The man expected his fate after it was too late to change it, weighing all the variables and realizing there was no probable way to escape his prediciment. The mans fate was ultimately decided by his lack of imagination and carelessness.
Beginning the tale, the man is secure in his journey and firmly believes even though he is traveling alone, he will be successful in his pursuit. He discounted the advice from men from Sulphur Creek, who advised it was potentially hazardous to travel alone. He had false confidence in himself. For example, despite the dangerously cold temperatures, he did not take necessary precautions when he built his first crucial fire.
Then, when he realized his mistake, he didnt realize how serious it was until he could not start another effective fire. If the man would have had an additional human to accompany him on his journey, he would have been initially much safer. He showed carelessness in preparation by his excess selfconfidence for the trek.
Also, throughout his entire journey, the man concentrated on how cold it was around him. He constantly decided how cold it was and how he didnt like to be as cold as he was. Inevitably, the psychological factors wore his mind and soul down to make him only think how cold he was.
By the end of his situation, any warmth, whether by the sleep of death or fire, was all the man could think about. Without any imagination to focus his thoughts elsewhere, the man helped himself collapse into his final doom.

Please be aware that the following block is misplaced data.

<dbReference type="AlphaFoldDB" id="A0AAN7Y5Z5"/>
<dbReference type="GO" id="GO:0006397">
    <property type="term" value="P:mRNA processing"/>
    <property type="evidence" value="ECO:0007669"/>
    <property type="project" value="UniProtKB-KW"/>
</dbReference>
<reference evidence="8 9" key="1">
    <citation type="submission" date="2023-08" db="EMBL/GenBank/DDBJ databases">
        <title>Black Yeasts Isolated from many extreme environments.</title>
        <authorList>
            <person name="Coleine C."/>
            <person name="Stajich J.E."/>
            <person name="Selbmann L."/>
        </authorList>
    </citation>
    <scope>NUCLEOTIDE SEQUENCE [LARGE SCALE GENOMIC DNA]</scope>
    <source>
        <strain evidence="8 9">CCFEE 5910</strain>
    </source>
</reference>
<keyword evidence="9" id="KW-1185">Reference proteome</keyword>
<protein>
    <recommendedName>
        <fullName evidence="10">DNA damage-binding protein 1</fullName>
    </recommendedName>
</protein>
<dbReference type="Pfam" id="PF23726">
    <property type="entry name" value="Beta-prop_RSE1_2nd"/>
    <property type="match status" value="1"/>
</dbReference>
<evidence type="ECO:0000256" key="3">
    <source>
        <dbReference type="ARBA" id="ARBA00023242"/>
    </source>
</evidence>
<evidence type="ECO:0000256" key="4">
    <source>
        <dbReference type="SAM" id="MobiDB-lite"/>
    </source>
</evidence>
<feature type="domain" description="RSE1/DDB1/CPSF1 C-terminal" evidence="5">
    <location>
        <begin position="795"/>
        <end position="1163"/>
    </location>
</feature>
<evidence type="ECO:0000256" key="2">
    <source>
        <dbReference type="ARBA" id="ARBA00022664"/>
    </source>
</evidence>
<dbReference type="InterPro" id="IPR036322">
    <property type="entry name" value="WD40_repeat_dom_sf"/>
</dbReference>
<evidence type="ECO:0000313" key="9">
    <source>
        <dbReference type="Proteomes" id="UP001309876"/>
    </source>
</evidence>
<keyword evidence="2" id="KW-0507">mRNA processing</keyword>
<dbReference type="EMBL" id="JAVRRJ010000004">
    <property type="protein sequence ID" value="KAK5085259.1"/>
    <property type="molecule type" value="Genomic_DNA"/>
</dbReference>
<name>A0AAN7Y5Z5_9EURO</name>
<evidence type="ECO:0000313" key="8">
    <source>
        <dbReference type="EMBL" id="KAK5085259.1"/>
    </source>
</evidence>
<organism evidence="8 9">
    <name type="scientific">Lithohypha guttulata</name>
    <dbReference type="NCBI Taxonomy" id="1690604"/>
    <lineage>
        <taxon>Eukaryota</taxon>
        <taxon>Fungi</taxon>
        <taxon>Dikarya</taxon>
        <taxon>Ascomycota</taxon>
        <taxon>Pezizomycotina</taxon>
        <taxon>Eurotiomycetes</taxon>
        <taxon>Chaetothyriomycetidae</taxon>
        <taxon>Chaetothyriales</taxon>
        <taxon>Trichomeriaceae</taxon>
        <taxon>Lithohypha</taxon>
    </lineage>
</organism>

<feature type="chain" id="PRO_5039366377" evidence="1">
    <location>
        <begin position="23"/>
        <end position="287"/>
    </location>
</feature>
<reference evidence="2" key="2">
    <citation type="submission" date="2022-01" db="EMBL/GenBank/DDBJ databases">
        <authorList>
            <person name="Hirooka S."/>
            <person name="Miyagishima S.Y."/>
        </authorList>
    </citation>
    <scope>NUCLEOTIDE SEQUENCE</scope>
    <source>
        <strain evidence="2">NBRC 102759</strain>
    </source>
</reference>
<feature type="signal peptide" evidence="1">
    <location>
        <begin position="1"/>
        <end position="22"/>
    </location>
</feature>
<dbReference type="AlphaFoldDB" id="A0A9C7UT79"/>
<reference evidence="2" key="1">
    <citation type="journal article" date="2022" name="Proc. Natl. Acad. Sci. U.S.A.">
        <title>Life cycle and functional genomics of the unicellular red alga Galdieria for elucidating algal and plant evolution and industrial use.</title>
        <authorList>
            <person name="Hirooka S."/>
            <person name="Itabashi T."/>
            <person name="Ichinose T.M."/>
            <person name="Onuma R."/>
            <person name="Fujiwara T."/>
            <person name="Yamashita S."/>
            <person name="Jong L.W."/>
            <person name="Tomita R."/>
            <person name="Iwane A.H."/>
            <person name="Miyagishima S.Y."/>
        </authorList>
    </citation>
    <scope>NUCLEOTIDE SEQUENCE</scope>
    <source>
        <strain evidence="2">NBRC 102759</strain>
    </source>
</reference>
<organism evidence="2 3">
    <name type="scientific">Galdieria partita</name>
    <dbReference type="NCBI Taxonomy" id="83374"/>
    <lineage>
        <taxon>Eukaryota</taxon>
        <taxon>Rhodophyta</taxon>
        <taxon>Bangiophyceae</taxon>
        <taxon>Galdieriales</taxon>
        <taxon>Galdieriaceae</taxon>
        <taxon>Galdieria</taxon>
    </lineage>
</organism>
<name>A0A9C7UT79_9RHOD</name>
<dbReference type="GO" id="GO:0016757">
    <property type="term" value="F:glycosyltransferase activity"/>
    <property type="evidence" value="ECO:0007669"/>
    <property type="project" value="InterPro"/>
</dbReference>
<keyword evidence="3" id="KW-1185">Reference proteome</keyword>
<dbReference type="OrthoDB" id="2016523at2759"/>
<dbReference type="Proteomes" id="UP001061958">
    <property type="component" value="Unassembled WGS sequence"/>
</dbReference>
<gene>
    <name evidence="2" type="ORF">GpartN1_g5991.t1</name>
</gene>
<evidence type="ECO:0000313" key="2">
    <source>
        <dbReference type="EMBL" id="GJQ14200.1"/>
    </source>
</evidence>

When the time came to build a fire to survive the first accident in the water, his irresponsibility essentially cost him his life. He forgot to build a fire promptly after he got wet, which made it extremely difficult build one after it. His fingers got numb and rigid, making it hard to even light a match. Eventually, the man gave up hope when the last of his matches were snuffed out.
Even when it was too late to start a fire, the mans condition of his hands prevented him by his last resort to kill the dog he was with for warmth. Ultimately he knew his only option was to lay down and go to sleep. The cold had gotten to him so bad that he didnt mind laying down at the very end of his life. The satisfaction he got when he fell to sleep was much needed by him after his cold journey that day.
Although the circumstances nature thrust at the man were immortaly dangerous, the mans deficit of imagination and negligence innately led to his death. Psycologically, the man was no match for the treacherous conditions around him.
In some situations, people have escaped their fate, but for the man in Londons story, he was not as lucky, or equipped, to do so. .